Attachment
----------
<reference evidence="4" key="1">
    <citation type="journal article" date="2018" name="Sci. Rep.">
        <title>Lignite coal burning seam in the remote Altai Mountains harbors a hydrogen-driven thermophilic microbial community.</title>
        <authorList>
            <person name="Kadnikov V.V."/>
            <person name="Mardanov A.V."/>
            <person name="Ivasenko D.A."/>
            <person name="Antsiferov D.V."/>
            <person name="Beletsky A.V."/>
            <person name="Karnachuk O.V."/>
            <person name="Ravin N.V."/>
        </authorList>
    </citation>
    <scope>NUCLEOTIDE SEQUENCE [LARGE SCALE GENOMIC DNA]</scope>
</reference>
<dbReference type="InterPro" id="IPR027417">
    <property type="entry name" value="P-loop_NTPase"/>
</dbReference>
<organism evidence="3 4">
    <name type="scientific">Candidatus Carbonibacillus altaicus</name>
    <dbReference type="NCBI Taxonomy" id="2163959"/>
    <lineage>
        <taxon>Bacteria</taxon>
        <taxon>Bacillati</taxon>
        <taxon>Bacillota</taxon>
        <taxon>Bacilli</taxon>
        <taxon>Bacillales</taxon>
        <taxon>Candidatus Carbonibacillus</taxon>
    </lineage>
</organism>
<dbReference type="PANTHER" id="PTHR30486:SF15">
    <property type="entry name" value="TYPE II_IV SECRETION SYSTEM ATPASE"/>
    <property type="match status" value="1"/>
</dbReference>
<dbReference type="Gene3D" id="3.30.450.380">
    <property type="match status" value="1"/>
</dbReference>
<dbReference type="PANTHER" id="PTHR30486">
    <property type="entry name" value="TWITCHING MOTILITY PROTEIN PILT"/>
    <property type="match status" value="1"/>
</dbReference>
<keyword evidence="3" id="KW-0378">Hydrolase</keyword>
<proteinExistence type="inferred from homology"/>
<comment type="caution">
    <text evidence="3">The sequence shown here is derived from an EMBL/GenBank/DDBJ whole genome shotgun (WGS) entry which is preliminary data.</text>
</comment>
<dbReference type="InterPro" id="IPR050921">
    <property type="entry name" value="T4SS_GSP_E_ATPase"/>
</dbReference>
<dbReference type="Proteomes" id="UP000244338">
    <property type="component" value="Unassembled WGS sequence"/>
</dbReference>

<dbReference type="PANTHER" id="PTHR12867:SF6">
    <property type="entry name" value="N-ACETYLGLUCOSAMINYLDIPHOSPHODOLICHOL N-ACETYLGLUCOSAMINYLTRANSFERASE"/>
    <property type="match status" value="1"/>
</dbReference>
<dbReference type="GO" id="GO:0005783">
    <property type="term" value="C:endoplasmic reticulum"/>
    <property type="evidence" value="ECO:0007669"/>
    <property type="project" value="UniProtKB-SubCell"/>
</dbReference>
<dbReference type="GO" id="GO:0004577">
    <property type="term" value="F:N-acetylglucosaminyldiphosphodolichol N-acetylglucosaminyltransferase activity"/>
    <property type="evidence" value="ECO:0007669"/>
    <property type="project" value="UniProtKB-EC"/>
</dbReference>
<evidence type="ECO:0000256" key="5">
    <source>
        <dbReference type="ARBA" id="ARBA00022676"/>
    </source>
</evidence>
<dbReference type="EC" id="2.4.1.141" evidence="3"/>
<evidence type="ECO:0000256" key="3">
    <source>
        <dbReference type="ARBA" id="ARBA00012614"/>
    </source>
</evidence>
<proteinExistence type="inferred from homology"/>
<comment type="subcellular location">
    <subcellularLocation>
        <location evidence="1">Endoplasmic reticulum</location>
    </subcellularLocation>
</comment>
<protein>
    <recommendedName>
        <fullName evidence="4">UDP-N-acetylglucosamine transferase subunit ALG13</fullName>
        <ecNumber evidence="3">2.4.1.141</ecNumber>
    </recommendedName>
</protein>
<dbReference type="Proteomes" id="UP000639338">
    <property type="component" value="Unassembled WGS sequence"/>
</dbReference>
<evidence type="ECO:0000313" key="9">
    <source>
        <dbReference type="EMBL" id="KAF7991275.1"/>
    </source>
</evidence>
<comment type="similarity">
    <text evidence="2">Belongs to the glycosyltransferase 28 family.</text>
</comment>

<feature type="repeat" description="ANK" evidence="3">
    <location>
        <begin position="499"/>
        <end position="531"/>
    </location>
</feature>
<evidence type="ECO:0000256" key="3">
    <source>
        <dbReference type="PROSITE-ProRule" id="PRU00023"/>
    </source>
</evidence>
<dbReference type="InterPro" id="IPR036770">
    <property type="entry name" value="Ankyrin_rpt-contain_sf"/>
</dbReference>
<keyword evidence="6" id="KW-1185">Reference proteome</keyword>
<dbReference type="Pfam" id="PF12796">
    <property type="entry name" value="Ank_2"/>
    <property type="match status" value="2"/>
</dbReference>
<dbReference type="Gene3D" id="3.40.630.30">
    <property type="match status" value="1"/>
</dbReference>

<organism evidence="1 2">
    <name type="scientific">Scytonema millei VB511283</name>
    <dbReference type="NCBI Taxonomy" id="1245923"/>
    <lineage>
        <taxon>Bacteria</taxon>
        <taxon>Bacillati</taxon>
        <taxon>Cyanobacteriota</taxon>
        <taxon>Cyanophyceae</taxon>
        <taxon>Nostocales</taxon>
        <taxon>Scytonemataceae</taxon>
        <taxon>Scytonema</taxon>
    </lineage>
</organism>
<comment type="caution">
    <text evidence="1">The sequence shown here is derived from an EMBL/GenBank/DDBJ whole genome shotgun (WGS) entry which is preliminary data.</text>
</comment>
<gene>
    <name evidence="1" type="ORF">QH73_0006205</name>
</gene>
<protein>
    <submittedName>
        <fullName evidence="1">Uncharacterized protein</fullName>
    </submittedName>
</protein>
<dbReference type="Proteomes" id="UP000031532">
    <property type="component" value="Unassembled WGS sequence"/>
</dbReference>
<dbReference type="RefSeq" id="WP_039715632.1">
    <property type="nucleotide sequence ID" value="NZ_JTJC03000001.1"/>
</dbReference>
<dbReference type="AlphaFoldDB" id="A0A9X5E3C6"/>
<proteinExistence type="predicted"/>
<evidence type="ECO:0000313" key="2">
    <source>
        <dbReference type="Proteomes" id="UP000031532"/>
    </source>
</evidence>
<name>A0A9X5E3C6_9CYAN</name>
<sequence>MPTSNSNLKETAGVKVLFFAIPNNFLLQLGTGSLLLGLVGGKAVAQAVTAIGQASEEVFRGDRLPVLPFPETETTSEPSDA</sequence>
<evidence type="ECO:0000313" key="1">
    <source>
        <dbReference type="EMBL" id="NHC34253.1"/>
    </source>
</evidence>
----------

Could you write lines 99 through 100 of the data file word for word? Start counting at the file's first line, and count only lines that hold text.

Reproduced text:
    <text evidence="2">Belongs to the glycosyltransferase 28 family.</text>
</comment>